Note: This video answers the question I raised here, through “Actually, the moment of Earth’s revolution (the spin around the Sun) lasts 365 days, 6 hours, 9 minutes and 9 seconds. The reason why terrans gave the calendaristic year a round number is of practical nature. Still, from the same practical reasons, because of those six additional hours, the day of 29 february is added. I don’t know where the 9 minutes and 9 seconds go….“: every 100 years, the first year of the new century (ex: 1800, 1900, 2000, 2100), despite being a leap year, doesn’t receive an additional day in February (the 29th day).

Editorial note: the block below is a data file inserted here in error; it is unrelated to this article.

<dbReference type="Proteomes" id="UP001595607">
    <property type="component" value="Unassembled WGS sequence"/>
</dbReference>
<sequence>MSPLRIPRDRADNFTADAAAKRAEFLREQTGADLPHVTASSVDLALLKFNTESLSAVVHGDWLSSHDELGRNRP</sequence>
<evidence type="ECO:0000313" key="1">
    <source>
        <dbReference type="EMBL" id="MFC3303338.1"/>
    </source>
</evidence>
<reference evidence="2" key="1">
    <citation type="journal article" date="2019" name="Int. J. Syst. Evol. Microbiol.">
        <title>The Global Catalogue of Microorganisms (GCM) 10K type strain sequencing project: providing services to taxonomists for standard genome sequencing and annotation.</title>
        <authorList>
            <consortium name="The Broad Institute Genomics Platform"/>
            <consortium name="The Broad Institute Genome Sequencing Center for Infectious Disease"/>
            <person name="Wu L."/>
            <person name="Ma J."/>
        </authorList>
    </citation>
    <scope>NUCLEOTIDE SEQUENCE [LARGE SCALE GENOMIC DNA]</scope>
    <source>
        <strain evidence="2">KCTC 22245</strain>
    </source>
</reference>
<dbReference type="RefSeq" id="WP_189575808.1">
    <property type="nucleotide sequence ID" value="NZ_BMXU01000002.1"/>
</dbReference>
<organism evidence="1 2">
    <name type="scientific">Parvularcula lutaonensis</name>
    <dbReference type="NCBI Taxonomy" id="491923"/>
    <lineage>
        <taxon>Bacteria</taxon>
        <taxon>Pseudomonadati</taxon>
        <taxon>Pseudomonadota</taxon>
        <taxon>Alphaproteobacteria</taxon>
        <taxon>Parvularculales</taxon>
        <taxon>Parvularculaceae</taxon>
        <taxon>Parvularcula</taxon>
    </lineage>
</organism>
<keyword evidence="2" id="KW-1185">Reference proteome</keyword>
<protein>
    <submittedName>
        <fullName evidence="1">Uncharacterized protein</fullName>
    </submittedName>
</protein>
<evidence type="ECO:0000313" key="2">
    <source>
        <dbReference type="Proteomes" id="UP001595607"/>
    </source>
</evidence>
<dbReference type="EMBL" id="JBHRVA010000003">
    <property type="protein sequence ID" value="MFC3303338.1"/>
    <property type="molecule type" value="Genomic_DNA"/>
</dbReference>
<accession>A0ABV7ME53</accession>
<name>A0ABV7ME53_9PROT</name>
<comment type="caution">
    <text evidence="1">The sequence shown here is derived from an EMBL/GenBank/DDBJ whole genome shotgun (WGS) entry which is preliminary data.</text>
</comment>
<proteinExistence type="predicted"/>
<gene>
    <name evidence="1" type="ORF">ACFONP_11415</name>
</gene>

Tag Archives: Gregorian Calendar
“I love you as the sclave loves…. light and the blind…. liberty!” – Rică Venturiano, a very confused citizen (character from a famous play of I.L.Caragiale, “O Scrisoare Pierdută” [“A Lost Letter”])
Yesterday, 30 January 2012, Google celebrated 160 years from the birth of Ion Luca Caragiale, a famous romanian playwright best known for his satirical humor.
The problem is that Wikipedia, champion of knowledge, had let us totally perplex by providind 4 different dates of birth for Ion Luca Caragiale, two by old style (the Julian Calendar), and other two by new style (the Gregorian Calendar). At that interval of time (1800 – 1900), there was a difference of 12 correction days between the two calendars.
So, the four dates of birth are 18 January (O.S.), 30 January (N.S.), 1 February (O.S.), 13 February (N.S.). But which is correct? Searching deeper into the problem, I found that: